illorespeet of freight and deDlurrage; which might seemdesirable,ahd as though the confJignees, as ,agents' for the' ,appellees,had'complete authority in their'bebalf to settle 'with Phipps Bros. & Co; for all items arising under the charter, including demurrage as well as freight. The appellees were held liable to the appellants for a balance of freight due undEil'the charter, and,as weha:ve previously held, wer'Ef aJso liable for demurrage for. the detentionof'the vessel at Rio Janeiro. After the -;arg(!),had been discharged, the consignees rendered to Phipps Bros. & Co. an account with the vessel, crediting her with the amount of "freight as percbarter," and charging her with advances, payments, etc;,'and stating a balance, due from them. That balance was paid, and Phipps Bros. & Co. receipted in full. The latter ,had made no claim against the consignees for, the demurrage, although, they had been instructed so to do by the appellants. They seem to have been under the impression that because the detention of the vessel had not been caused by the consignees, but by the acts of the revolutionists, the Brazilian government al9neWllfil, responsible. The master of the vessel had told consignees that they would have to pay demurrage, and they insisted that there was'no' liability. The master, however, had no authority to collect demurrage" and the consignees had been in· struc,ted not to settle the a<;copnts with the master, but to settle them ' . with Phipps Bros. & Co. Part payment· of an unliquidated demand is not a discharge of the wpqle, unless, accepted upon' an: .agreement or, understanding to that , The giving of a while evidence of such an agree· ment, is not conclusive. See Grinnell v. Spink, 128 Mass. 25. In the present case the receipt only purported to be in full of the freight, and "cann<rt, by any ingenuity,be made to reach other claims." Harden v. Gordon"2 Mas(j,il,562, Fed. 6,047. An agreement to accept olan unliquidated and dili'!puted demand in the whole demand, executed by the payment of a Is, of course" a good accord and satisfaction. In sum agreed this case there was no such agreement, nor was any di!lputed demand the subject of negotiation between the agents of the resPective parties. had instructed Phipps Bros. & Co. to make a claim for demurrage, the latter, acting upon a misapprehension of the validity of the claim, did not do so; and the case stands as though the appellants had contemplated 'lll'gjng, but had never urged It. Neither Phipps Bros. & Co., nor the consignees, supposed that a claim for demurrage was included in the demand which was adjusted. It is insist· ed for the appellees that the rendition and paynient of the account by the consignees and the acceptance of the amount by the appellants has the effect of a stated and settled account between parties. The consignees doubtless supposed, when they rendered their account witb the · vessel and paid it, that they wE!repaying all demands arising under the charter, and so did Phipps Bros.&. Co. Nevertheless, it was the right of the latter,up()u the discovery that they had a further valid demand against the consignees, within a reasonable time to insist upon opening the An account stated is a mere admission that the account is correct. If the party to whom it is rendered omits to communicate objections to the party rendering it within a reasonable time, an in-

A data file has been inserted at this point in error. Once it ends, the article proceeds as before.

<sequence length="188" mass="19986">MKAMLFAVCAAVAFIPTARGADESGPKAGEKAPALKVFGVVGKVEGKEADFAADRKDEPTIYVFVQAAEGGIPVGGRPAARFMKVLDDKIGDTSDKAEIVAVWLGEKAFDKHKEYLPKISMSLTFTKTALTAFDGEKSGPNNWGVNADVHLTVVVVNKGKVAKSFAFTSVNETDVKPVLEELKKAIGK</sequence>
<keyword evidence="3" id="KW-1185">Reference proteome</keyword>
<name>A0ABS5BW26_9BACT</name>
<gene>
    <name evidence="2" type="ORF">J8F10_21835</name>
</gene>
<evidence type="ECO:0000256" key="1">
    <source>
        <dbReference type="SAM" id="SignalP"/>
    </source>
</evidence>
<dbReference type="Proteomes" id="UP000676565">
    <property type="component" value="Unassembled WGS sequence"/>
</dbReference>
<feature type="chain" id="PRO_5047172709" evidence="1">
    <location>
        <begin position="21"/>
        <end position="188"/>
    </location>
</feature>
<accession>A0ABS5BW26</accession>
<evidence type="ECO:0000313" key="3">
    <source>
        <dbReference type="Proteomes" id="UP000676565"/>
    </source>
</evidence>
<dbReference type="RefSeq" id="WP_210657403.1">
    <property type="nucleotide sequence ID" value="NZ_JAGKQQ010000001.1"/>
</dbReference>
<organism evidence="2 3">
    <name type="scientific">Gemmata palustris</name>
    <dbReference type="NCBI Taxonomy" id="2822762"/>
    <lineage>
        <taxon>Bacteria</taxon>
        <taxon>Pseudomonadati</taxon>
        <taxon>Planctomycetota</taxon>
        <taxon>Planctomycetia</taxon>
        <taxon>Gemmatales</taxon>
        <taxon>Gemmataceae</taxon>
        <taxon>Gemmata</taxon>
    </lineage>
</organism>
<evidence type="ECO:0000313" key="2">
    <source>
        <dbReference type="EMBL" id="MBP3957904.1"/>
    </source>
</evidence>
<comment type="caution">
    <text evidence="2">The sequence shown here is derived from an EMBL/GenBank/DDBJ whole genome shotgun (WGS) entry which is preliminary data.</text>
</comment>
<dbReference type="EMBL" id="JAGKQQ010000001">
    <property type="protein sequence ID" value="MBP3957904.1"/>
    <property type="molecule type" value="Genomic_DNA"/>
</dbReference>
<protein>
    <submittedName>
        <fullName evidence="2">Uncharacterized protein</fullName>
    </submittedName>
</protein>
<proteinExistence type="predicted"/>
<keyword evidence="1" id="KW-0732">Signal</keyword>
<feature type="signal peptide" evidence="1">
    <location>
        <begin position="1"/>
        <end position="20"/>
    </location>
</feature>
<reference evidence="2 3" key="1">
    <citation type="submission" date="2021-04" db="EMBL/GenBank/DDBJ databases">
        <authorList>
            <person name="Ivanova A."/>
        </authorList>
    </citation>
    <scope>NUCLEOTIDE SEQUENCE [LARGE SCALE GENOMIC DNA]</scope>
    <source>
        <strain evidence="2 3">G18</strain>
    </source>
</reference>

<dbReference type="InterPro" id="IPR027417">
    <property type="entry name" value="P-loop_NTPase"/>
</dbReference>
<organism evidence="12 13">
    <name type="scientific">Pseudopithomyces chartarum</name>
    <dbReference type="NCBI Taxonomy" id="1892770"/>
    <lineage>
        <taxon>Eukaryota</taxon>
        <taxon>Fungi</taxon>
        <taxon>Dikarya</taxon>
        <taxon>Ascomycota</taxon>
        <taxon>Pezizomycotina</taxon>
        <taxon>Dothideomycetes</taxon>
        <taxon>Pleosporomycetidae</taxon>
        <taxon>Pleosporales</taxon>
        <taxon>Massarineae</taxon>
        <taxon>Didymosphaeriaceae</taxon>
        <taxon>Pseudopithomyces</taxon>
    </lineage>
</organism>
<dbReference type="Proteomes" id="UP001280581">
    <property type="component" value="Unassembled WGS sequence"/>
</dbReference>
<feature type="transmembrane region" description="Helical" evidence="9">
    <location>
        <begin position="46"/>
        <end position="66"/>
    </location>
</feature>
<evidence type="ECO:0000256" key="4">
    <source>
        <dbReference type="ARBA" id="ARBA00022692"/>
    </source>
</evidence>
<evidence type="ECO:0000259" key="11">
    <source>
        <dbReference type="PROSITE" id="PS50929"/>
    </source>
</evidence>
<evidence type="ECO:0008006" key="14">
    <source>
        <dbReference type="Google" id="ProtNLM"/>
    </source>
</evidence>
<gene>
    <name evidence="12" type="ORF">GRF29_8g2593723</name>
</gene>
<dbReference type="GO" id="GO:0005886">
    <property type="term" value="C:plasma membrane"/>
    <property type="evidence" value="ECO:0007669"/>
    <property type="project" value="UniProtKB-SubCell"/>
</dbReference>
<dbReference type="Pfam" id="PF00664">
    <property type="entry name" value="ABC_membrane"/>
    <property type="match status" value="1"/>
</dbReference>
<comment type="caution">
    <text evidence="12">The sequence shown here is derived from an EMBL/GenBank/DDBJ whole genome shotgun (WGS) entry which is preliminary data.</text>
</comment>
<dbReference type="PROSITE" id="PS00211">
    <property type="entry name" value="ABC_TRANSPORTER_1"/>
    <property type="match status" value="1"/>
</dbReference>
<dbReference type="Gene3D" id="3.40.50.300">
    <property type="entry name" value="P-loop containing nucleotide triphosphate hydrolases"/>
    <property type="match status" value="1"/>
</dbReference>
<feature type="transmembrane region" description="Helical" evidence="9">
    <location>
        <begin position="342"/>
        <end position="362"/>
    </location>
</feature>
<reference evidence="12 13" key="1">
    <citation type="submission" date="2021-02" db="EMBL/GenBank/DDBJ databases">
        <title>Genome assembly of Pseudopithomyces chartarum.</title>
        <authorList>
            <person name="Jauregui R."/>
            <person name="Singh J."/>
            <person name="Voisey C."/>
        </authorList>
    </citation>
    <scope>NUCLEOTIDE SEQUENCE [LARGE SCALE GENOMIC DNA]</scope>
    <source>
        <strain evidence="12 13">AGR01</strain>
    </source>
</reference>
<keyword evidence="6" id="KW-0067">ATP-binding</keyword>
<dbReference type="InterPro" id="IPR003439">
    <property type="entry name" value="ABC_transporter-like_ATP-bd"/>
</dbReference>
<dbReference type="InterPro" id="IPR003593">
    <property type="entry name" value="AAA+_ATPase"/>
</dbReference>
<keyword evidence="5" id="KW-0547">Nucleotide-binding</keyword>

ference may be drawn that he was satisfied with it; but there is no arbitrary rule of law Whiclirenders an omission to object in a given time equivalent to an actual agreement or a consent to the correctness of the account thus rendered. An settled is stronger evidence, and requires more proof to overcome it, 1:lian a mere account stated. But the parties are never precluded from gIving evidence that the count did not include all the demands between them, unless the case is brought within the principles of an estoppel in pais, or of an obligatory agreement between the parties; as, for instance, where mutual compromiBes are made. Lockwood v. Thorne, 18 N. Y. 285; Stenton v. Jerome, 54 N. Y. 484. A stated and settled account is only prima facie evidence of its correctness. "It may be impeached by proof of unfairness or mistake in law or in fact; and, if it be confined to particular items of account, it concludes nothing in relation to other items not stated in it." Perkins v. Hart, 11 Wheat. 237. As a matter of fact, the consignees were not agents for the appellees. They were the purchasers of the cargo. The appellees had chartered the vessel for the voyage from the appellants,and by the terms of the charter party the master was to sign "bills .of lading as presented," and the vessel was to have a lien upon the cargo for the freight. By the terms. of the bill of lading presented by the appellees, signed by the master and transferred to the consignees, the cargo was to be delivered to the latter upon the payment of the "freight as per charter party"; and the consignees were entitled to the cargo upon such payment, without liability for demurrage, save such as might be occasioned by their own neglect. The detention at Rio Janeiro, for which the demurrage of the charter, was not occasioned by the became due. under the consignees, but by vis major; and the consignees were not, but the appellees by the terms of the charter were, liable for demurrage. In rendering the account and paying the freight, the consignees were simply rendering and paying their own account, and the appellees can take nothing by their act save as it effected, what it purported, a payment of the freight. The question whether there was a valid claim against the appellees for demurrage was, under the peculiar facts of the case, a doubtful one. They were not personally at fault, but by the strict terms of the contract became liable for a contingency which was outside the contemplation of either party when the contract was made. Under the circumstances, justice will be satisfied by decreeing the payment of the principal without interest. The proofs show a detention of the vessel, contrary to the terms of the charter, of .53 days, entitling the appelluntsto demurrage in the sum of $3,151. . The decree of the court below is reversed, with instructions to decree accordingly, with costs.